Yet for the economist and politician (and self-announced contender for the presidency) whose strategy this is — Grigory Yavlinsky — Bukovsky expresses more contempt than for 'clever but too bookish' Gaidar. 'Yavlinsky is nothing but a self-publicist who uses his talent for getting known.' And for Professor Jeffrey Sachs, the main foreign influence on economic reform, the same strictures.
'All these people were brought up in the old system. They may have read good things but it would be better had they simply lived in England and had to pay taxes and buy food and pay the rent. Then they would have felt what a free market was like.' Bukovsky thinks Boris Fyodorov, the new finance minister, who spent almost two years in London at the European Bank, may, for that reason, have a little better grasp, if not much better chance.
Bukovsky, a neurophysicist by training, now makes his money by advising governments and companies in the former Soviet Union. His advice grows darker and darker, though he retains energy and wit and has acquired English self-irony ('the more gloomy the report you write for them the more they pay you'). His view, stripped down, is that the same fate will befall Russia as befell the USSR: it will disintegrate, messily, perhaps bloodily, perilously for the world.'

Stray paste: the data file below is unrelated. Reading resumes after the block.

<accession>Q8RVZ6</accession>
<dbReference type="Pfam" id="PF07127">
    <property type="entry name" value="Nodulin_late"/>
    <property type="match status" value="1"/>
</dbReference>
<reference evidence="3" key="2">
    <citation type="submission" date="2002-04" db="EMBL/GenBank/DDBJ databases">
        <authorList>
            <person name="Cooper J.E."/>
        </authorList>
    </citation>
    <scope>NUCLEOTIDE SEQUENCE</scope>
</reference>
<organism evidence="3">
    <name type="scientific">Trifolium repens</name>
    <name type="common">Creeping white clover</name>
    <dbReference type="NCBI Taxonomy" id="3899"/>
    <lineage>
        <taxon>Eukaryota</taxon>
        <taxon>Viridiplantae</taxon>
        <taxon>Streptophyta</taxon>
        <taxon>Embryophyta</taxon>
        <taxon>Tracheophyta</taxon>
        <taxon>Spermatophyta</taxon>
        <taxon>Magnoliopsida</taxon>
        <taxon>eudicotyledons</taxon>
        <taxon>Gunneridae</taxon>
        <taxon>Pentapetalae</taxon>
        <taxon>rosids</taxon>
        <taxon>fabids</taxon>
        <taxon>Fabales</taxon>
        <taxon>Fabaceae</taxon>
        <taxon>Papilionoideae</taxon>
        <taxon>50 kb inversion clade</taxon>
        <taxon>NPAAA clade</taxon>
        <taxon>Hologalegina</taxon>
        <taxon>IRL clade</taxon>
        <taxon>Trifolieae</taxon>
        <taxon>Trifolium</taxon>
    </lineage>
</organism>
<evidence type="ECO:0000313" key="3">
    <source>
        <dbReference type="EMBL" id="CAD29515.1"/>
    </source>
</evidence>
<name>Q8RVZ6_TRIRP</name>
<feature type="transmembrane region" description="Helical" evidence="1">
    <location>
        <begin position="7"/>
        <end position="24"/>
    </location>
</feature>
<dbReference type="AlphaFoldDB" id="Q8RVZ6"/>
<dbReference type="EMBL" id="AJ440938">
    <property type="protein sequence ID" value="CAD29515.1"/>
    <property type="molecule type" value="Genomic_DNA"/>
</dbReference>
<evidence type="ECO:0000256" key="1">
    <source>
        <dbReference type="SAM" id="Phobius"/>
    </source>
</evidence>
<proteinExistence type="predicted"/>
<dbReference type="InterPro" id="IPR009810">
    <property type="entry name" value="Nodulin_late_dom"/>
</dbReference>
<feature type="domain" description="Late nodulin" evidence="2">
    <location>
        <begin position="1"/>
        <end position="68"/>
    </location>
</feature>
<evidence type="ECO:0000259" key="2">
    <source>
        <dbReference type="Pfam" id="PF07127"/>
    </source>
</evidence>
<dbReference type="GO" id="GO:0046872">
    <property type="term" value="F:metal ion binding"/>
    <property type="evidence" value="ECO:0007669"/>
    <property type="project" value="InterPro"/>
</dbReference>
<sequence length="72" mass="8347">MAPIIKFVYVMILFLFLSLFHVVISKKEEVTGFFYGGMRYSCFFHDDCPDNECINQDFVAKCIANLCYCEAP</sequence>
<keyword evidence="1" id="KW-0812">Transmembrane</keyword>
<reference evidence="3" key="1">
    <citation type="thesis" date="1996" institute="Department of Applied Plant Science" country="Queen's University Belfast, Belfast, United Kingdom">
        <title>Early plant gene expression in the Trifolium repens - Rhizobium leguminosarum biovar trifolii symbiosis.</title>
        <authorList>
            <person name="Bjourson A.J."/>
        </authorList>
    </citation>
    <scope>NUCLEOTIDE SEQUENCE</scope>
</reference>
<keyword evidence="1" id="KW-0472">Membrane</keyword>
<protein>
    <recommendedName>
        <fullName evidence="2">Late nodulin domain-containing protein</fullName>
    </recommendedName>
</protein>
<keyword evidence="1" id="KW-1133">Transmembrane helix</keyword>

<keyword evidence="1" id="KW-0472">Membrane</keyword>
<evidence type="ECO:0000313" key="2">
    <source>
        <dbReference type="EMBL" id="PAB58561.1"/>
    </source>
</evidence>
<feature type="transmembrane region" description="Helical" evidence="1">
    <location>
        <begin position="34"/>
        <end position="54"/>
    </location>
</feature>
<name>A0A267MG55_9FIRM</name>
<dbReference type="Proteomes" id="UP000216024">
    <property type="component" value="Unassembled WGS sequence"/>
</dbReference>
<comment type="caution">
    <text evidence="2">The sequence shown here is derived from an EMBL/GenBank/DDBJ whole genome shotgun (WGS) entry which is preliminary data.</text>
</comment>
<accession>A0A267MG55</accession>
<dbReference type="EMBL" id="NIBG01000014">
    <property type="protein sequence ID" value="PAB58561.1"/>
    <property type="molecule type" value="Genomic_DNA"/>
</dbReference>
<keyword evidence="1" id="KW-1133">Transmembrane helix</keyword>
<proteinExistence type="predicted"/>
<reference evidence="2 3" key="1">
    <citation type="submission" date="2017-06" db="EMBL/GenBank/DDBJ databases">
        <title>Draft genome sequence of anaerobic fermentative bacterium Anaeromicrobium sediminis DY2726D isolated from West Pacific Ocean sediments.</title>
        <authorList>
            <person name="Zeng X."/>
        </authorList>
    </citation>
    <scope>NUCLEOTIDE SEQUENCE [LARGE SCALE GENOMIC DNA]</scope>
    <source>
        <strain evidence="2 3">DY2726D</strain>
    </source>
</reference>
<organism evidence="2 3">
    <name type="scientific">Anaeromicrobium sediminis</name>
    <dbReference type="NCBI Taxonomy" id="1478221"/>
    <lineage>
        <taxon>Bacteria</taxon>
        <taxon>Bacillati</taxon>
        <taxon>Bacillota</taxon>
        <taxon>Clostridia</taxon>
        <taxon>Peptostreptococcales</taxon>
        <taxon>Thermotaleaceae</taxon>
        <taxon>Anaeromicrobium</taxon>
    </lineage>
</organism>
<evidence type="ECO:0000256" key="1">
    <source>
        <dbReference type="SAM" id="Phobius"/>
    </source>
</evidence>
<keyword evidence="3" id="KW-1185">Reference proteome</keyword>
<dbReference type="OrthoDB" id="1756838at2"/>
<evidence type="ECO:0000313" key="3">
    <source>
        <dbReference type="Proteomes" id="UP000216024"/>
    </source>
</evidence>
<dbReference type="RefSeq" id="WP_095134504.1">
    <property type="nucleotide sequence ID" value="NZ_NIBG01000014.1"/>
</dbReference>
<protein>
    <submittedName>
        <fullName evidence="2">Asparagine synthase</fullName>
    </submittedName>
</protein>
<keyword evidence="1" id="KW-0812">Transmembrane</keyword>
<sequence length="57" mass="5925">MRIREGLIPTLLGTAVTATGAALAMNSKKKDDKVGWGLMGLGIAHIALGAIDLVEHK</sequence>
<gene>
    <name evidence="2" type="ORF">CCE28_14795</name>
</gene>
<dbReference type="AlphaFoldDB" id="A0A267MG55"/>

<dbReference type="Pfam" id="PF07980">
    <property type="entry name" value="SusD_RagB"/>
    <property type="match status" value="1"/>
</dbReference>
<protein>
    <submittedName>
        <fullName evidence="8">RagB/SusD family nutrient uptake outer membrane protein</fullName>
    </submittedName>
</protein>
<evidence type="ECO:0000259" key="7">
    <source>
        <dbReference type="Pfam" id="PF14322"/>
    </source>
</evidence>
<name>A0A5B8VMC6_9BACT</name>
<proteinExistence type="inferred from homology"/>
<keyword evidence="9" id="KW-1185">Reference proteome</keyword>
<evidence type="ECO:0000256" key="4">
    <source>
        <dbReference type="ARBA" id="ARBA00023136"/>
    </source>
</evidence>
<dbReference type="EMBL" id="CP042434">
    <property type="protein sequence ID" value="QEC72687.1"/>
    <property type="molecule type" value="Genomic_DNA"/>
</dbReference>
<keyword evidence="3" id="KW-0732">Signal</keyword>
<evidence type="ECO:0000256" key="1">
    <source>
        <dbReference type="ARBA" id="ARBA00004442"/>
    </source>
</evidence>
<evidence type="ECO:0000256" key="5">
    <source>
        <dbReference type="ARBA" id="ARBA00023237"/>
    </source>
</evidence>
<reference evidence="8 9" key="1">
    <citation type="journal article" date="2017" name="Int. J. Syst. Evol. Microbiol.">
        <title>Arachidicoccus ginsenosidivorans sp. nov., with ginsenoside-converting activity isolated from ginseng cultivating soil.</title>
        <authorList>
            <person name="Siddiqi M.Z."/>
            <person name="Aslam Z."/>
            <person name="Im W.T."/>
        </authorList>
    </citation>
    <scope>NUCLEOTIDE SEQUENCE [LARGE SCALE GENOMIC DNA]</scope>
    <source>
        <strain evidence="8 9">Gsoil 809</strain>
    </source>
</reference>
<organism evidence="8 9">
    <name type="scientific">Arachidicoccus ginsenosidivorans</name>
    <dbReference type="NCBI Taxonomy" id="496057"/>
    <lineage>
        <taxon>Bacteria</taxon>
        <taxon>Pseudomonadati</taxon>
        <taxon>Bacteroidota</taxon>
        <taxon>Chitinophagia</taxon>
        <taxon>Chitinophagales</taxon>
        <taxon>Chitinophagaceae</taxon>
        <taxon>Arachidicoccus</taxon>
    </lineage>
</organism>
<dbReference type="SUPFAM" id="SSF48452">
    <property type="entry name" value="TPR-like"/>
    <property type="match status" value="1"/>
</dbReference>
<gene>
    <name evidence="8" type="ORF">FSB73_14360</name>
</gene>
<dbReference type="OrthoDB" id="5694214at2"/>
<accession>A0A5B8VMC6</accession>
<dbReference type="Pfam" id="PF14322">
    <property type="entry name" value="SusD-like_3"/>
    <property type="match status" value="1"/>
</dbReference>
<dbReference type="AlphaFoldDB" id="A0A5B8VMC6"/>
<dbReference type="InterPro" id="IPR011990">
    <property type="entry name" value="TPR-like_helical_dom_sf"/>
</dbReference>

'Look, you must understand that what is happening here is not democracy. It is the coming to power of the bureaucrat. The dream of the bureaucrat in the Soviet system was to tell his boss to go to hell. Now he can. Now it is happening at every level.'
'If Moscow cannot control and pay, then the regions and the republics will break away. Imagine the leaders of the Far Eastern Military District sitting around one day. One says: 'Are they paying you anything?' The other says: 'No, nothing.' So they say: 'OK, who needs them (in Moscow)?' And so, with the political leaders, they make a republic. For the people in the far east it would be very attractive: they could give the Japanese back these four stupid islands they want (the Kuriles) and get a lot of Japanese help.'